The Cabernets from Grangehurst are also superb, as are those from Kleine Zalze.
Pinotage is obviously a big drawcard for visitors. L’Avenir and Kanonkop would be my two go-to producers for Pinotage. Kanonkop got incredible results at the recent International Wine and Spirits Challenge for their Black Label Pinotage, but even their regular Pinotage is superb. The wines from Beyers Truter, the winemaker at Beyerskloof, are also worth discovering.
Spier Wine Farm also makes an incredible range of Pinotage, from entry-level wines to their premium 21 Gables. They also make a range of niche wines that you can only taste at the farm. They’re all utterly drinkable and utterly collectable.”
Everybody likes a happy ending, and by that we mean a knockout dessert of course. Not sure which Cape Town restaurants will deliver a grand finale to your meal? We did some of the hard work for you…
Chef Scot Kirton has done well to put La Colombe on the culinary map with his multi-course tasting menus, but he’s also a chef who knows how to finish strong. Rounding out his Gourmand menu is a dish titled simply; ‘Strawberries and Green’.
Cucumber ice cream? Celery leaf? Verbena and cashew? Not what you’d expect from a memorable dessert dish, but the combination of flavours and textures of strawberries will amaze you.
Around the corner there’s more fine dining fare at The Greenhouse, where Executive Chef Peter Tempelhoff’s wizardry with a gateaux of Madagascan chocolate and pistachio is equally impressive.
Or, think classic, and there’s little that can beat a textbook chocolate fondant made using quality dark chocolate and cooked to perfection. Giorgio Nava at modern Italian restaurant 95 Keerom ticks both of those boxes with his legendary version of this classic bistro dish. Paired with an imported grappa it’s a dessert to remember.
Of course a decadent dessert doesn’t have to be complicated. A simple ice cream cone, done well, is perhaps the queen of desserts. Our favourite? Any one of The Creamery branches across Cape Town. The Mouille Point and Newlands outlets are your best bet, and both are open until 11pm Tuesday to Sunday.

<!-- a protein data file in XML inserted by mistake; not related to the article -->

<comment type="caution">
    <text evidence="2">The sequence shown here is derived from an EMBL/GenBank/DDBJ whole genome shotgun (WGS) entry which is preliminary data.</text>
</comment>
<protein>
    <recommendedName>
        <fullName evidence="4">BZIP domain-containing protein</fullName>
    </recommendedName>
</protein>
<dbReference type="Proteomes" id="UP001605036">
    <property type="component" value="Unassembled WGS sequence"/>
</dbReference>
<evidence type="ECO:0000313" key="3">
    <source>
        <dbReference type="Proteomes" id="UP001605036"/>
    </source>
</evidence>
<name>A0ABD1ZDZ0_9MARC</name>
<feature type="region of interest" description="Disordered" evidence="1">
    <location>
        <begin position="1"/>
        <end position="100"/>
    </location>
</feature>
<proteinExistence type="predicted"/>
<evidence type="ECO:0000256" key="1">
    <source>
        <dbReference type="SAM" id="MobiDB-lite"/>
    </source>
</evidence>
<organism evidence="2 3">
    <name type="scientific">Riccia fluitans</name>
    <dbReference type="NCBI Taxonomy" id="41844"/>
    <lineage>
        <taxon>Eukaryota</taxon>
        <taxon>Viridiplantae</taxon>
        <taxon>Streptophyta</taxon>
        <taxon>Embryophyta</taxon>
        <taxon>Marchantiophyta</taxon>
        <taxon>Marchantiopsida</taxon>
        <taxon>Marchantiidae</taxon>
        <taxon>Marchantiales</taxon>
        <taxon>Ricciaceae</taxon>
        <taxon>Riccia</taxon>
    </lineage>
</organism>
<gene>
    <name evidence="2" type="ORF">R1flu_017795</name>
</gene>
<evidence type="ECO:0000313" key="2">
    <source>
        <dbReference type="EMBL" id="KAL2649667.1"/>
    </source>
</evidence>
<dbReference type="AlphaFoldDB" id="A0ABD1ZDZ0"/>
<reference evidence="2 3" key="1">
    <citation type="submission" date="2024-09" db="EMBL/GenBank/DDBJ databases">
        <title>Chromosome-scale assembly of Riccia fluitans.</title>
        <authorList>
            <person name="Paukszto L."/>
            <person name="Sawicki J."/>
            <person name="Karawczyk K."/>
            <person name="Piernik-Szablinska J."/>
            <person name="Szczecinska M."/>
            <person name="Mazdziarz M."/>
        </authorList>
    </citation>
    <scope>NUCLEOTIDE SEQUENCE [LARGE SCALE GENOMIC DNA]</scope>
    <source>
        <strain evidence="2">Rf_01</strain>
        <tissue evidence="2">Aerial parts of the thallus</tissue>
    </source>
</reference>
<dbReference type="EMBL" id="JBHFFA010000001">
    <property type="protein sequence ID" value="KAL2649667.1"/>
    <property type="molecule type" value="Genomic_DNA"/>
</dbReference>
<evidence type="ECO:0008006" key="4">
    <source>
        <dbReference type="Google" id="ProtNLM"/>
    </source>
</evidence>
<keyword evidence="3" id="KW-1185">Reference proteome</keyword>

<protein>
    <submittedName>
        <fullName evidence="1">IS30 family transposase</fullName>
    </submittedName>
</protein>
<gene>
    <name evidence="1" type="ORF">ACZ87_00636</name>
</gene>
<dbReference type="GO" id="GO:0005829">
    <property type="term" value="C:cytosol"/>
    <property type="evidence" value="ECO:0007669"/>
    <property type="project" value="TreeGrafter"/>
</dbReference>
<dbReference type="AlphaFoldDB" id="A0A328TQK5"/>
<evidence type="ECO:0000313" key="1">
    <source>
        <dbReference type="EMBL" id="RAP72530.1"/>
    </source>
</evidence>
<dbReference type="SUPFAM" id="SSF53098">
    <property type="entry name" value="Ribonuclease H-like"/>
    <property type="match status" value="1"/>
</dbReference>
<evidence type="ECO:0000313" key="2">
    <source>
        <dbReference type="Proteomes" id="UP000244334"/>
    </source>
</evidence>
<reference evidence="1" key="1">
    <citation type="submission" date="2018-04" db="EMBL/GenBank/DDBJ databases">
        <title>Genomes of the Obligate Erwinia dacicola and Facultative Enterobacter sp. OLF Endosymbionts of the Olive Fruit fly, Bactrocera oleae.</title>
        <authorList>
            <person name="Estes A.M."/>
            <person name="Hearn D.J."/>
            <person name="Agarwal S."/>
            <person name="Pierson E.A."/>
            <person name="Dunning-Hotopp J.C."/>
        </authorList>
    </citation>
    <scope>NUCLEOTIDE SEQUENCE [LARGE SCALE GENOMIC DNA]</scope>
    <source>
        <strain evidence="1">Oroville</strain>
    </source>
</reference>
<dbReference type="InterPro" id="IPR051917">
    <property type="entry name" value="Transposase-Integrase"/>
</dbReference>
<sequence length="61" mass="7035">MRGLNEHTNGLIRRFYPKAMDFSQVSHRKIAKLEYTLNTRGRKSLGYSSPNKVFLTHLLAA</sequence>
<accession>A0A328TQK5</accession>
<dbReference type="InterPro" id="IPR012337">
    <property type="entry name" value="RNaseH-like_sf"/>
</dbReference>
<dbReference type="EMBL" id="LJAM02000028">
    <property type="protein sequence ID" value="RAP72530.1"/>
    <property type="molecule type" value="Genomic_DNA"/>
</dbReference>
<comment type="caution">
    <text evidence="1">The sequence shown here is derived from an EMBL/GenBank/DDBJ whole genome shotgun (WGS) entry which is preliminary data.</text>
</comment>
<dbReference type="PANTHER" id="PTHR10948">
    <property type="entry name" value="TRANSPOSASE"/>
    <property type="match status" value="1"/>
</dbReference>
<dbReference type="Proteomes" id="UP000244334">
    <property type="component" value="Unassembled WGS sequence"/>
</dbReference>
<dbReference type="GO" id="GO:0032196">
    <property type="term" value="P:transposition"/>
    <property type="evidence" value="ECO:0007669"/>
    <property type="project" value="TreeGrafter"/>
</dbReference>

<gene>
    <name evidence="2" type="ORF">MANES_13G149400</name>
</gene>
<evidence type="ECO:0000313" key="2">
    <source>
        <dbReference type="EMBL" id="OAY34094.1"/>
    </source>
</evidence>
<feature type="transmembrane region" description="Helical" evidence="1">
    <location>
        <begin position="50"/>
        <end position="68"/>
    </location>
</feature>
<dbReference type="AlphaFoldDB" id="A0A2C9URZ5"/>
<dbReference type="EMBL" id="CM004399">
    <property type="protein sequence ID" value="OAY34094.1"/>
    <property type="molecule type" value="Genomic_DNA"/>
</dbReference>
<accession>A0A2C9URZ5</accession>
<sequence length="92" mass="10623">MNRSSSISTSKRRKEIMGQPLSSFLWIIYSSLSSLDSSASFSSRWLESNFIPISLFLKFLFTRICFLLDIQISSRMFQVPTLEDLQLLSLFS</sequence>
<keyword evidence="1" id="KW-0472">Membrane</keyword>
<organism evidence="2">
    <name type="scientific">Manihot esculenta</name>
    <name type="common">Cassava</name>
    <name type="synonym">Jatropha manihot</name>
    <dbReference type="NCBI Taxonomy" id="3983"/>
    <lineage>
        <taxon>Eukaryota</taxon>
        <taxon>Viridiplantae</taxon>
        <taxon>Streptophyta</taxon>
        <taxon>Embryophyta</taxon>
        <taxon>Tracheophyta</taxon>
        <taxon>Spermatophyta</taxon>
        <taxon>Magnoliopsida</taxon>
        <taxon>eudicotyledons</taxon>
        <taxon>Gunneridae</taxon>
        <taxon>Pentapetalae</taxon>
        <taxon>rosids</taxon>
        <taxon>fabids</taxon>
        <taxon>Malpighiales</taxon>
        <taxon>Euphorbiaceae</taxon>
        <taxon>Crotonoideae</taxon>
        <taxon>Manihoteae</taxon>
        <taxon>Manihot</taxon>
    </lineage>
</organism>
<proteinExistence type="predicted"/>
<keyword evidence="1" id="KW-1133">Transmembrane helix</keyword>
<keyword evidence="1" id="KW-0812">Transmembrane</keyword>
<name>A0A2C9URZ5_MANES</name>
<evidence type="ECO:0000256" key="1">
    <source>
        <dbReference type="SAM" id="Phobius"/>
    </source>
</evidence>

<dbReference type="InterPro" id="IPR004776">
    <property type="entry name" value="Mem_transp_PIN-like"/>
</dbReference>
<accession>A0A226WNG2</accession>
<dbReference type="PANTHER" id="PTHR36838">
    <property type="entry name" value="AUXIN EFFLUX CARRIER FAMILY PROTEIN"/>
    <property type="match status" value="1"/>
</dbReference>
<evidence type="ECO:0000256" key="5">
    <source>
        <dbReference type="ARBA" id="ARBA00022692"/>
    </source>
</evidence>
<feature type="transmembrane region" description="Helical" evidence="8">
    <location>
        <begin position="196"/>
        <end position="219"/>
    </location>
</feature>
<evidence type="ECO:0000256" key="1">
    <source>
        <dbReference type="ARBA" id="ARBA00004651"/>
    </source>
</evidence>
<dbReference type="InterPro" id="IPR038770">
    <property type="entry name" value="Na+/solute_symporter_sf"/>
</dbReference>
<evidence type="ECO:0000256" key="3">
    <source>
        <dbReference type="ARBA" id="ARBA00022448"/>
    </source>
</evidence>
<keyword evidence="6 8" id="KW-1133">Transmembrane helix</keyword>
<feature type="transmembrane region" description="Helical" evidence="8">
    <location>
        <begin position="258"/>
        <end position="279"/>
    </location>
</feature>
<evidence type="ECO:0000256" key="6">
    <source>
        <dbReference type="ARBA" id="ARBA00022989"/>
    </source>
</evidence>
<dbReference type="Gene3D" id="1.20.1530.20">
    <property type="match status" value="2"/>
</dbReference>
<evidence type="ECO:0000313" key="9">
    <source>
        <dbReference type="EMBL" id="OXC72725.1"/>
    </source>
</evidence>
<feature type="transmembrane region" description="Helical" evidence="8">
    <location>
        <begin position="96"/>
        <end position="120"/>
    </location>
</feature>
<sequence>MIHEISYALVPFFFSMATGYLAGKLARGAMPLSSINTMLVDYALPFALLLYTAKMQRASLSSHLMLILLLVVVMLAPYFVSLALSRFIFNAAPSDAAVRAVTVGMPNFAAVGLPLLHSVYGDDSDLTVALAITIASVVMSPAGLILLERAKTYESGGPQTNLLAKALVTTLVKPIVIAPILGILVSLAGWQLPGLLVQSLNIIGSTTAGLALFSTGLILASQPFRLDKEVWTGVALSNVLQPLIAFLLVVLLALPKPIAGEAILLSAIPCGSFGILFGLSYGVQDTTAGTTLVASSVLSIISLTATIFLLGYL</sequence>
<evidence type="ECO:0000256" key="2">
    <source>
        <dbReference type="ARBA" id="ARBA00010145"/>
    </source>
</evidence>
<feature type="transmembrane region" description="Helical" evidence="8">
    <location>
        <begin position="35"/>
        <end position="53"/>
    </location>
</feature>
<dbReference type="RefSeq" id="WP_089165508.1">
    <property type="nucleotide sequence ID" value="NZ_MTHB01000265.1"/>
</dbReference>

Speaking of ice cream: you don’t want to miss the black sesame ice cream at Kyoto Garden Sushi on Kloof Nek Road. While the sushi and Japanese cuisine here is arguably the best in the city, they don’t disappoint come dessert time either.
The same goes for Tjing Tjing Torii in the city centre: expect delicious small-plate Asian dishes, wrapped up with a memorable dessert that pairs black sesame ice cream with creamy matcha ice cream and a pancake of red bean paste. Delicious.
Looking for a great old-school burger in Cape Town? Perhaps with a cold craft beer on the side? Matthew Ibbotson, publisher of web-based food magazine ‘Crush Online’, reckons you need to meet Jerry…
Jerry’s Burger Bar started in the Cape Town suburb of Observatory, but they have also opened up in Park Road, off Kloof Street.
It’s a really great burger bar with some of the best burgers in town. They’ve taken some of the American barbeque culture and brought it to Cape Town. Some of the burgers are quite over the top and they have burgers with cheese and other ingredients actually folded inside the patty.